An Update on Learning Web DesignWeb Design & Development
Six weeks sure went by fast! If you read our blog, you know that I’m on a little personal quest to learn more about web design and development. I have now officially completed the Intro to Web Design class at the Chattanooga Public Library, and I thought this would be a good time to give you guys an update on what I learned. I’ve been a bit busier than normal lately, so I haven’t had a lot of time to continue with Treehouse, but believe me, that’s next on my list! So for now, here's a little rundown of what I learned on the 4th Floor.
HTML (CONTINUED) AND IMAGES
As I mentioned in my previous post, this class was designed to provide an overview of some of the basic elements required to build a website. So, following the session on semantics, we continued our HTML discussion and jumped right into the anchor tag, which might just be one of the most important tags there is. The anchor tag () is used to create links, which are the building blocks of the Web. We also discussed a few attributes associated with the tag, most importantly the href attribute, which indicates the page the link points to. We then practiced creating links on our own in the text editor.
From there, we talked a little bit about images on the Web. We learned about some of the most common file formats (jpeg, png, and gif), as well as which type of file is used for which type of project. We also talked about resolution and practiced resizing images using Preview (for the Mac users in the group).
Next, we started learning about CSS, or cascading style sheets. These apply visual styling (colors, fonts, layouts, etc.) to basic HTML. We discussed the syntax of CSS and separation of concerns, a web design principle that essentially states that functionality should be kept separate (meaning don’t mix CSS in with HTML – keep them as separate files) so that code is clean and easy to work with. Then, we got to play around with CSS by using the Developer Tools in our browsers to change the colors and fonts on existing websites.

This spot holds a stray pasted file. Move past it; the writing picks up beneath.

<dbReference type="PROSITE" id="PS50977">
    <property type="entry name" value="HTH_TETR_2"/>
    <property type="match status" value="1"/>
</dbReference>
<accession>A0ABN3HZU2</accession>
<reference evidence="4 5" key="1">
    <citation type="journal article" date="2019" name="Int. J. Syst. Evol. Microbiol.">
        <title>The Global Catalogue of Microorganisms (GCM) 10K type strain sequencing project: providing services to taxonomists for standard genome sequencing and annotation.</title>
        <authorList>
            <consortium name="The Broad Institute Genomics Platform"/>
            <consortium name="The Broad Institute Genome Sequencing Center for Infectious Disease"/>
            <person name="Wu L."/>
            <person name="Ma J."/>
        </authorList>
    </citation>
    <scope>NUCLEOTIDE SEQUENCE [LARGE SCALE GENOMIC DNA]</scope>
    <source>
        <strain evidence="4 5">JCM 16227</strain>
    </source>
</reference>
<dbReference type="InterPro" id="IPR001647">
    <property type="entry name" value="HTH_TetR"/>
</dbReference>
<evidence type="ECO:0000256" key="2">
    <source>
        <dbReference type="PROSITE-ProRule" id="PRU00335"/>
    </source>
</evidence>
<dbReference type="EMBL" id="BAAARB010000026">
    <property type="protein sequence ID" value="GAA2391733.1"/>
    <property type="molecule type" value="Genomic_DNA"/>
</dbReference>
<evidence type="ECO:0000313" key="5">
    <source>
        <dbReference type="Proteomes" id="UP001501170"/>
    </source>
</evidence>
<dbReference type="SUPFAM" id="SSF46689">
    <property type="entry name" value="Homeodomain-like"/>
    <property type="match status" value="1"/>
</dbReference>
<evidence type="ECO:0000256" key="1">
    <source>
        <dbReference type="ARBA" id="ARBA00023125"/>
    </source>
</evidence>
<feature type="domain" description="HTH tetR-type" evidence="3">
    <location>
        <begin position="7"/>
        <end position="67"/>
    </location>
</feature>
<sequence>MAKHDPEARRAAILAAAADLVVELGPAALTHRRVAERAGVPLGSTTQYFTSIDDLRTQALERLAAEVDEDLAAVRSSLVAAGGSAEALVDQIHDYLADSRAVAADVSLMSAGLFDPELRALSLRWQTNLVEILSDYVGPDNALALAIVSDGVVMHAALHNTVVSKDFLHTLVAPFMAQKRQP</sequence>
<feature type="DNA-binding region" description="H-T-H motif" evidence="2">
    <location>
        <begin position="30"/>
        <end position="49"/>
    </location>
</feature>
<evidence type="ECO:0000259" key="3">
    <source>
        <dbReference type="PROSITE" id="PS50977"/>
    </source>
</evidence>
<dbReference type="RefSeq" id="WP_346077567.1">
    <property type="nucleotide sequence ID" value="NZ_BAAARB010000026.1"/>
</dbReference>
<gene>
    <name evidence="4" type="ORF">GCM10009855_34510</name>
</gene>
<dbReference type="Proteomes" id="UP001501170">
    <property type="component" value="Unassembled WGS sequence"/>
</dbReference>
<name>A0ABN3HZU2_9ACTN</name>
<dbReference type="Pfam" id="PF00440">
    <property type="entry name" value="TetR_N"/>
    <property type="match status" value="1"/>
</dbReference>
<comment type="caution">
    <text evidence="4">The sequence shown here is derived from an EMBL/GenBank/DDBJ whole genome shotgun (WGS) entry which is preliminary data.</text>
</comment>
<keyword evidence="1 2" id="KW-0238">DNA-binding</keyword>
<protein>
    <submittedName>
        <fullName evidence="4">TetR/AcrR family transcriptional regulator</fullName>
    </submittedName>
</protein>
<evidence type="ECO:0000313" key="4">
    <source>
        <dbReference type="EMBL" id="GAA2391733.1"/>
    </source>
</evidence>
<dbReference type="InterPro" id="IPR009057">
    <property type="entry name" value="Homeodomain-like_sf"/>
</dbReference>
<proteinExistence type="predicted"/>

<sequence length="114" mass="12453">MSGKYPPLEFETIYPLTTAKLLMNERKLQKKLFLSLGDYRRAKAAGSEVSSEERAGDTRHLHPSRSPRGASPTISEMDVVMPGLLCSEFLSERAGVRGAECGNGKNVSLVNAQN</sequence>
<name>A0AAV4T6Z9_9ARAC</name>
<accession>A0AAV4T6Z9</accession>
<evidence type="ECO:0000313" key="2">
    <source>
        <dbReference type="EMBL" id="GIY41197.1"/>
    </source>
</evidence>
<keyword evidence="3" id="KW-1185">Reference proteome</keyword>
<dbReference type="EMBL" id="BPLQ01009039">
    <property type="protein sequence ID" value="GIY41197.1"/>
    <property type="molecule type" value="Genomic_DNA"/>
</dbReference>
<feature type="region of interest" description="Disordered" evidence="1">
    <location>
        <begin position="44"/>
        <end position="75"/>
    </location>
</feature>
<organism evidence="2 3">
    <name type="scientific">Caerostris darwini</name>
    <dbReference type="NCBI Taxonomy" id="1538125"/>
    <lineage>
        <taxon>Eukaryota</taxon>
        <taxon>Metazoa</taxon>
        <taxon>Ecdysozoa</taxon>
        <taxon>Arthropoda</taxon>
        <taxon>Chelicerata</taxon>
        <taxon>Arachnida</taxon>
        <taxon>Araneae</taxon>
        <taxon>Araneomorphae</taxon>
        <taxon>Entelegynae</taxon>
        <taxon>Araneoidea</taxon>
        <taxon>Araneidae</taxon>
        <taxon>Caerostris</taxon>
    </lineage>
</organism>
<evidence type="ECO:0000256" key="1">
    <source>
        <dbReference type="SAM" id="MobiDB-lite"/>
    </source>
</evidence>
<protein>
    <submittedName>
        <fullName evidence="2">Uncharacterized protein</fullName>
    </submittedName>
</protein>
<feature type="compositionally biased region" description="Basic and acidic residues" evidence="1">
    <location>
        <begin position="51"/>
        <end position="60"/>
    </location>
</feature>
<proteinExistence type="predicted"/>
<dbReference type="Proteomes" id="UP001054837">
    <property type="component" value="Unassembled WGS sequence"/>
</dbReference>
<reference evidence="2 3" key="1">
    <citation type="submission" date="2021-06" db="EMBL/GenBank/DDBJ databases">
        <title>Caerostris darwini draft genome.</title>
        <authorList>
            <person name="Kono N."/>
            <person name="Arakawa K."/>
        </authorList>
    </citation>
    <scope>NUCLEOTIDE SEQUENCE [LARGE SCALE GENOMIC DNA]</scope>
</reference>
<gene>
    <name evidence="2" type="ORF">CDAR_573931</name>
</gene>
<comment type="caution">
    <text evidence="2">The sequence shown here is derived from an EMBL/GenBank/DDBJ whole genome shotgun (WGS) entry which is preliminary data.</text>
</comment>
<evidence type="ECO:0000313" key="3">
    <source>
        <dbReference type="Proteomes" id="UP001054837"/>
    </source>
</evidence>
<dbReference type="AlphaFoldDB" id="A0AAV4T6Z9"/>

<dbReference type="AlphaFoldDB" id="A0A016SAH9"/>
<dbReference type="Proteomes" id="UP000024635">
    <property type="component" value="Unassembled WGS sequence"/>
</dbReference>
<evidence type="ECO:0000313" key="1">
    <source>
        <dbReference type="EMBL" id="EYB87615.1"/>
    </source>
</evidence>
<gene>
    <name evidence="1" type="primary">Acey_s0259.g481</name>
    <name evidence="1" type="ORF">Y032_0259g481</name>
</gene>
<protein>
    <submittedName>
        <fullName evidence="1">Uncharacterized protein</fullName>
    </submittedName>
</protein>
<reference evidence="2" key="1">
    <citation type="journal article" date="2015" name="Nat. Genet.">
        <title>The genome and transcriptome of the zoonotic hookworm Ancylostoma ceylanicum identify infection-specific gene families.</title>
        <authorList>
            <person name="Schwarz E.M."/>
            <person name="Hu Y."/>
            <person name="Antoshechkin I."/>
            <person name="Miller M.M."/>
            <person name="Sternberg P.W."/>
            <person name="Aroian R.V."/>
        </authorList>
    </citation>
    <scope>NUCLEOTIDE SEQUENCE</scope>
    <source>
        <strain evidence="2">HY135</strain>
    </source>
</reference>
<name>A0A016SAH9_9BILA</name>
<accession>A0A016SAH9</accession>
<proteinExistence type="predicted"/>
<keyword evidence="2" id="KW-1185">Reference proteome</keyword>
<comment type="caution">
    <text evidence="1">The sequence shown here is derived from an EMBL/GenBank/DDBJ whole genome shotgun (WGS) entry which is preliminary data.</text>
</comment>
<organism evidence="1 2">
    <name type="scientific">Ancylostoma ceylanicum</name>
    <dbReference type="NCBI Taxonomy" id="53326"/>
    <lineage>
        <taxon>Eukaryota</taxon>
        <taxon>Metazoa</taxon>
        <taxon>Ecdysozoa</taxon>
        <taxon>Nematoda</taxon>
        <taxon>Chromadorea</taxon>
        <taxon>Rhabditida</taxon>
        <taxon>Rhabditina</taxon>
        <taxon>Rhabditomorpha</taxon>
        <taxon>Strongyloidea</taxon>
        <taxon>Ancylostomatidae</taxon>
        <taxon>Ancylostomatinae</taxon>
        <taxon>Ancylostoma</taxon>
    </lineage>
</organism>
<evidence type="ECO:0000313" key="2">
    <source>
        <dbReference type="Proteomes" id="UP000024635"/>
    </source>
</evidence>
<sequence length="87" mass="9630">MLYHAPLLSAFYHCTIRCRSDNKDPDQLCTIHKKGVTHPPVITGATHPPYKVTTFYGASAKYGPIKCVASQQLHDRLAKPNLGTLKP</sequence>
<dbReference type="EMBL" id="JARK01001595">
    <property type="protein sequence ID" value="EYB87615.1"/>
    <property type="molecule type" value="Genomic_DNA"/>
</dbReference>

Finally, the last class covered some of the nuts and bolts of creating a website and making it accessible to the public. We started with a basic overview of how the Internet works, including IP addresses and domain names. I learned that the Internet runs on IP addresses, but we use domain names because they’re easier to remember, the same way we use contacts in our cell phones instead of remembering individual phone numbers. Crystal has also taught me a little bit about this stuff. We reviewed the process of purchasing domain names and got an overview of domain name registrars, the organizations that manage the sale of domain names to end users. We also talked a little bit about the different types of servers, including the DNS, which is responsible for translating domain names into their corresponding IP addresses and passing a user’s request on to the appropriate Web server to eventually render the webpage. The class ended with a discussion of the file transfer protocol (FTP), which is the process of downloading files from a server or (in our case) uploading them to a server to make them available to the public. We experimented with Filezilla, a very common FTP program, and moved around files that our instructor, James, had stored on a Raspberry Pi.
More to Come?
At the end of our last session, James asked us if we’d be interested in a class that explored these topics further. I definitely would, and I hope the 4th Floor continues to offer programs like this. I know this was just the tip of the iceberg, and there’s lots more to learn about all of this stuff. Even the basics are pretty fascinating. If you’re interested in learning, keep your eyes on the 4th Floor’s website and Twitter to see what they have on the calendar!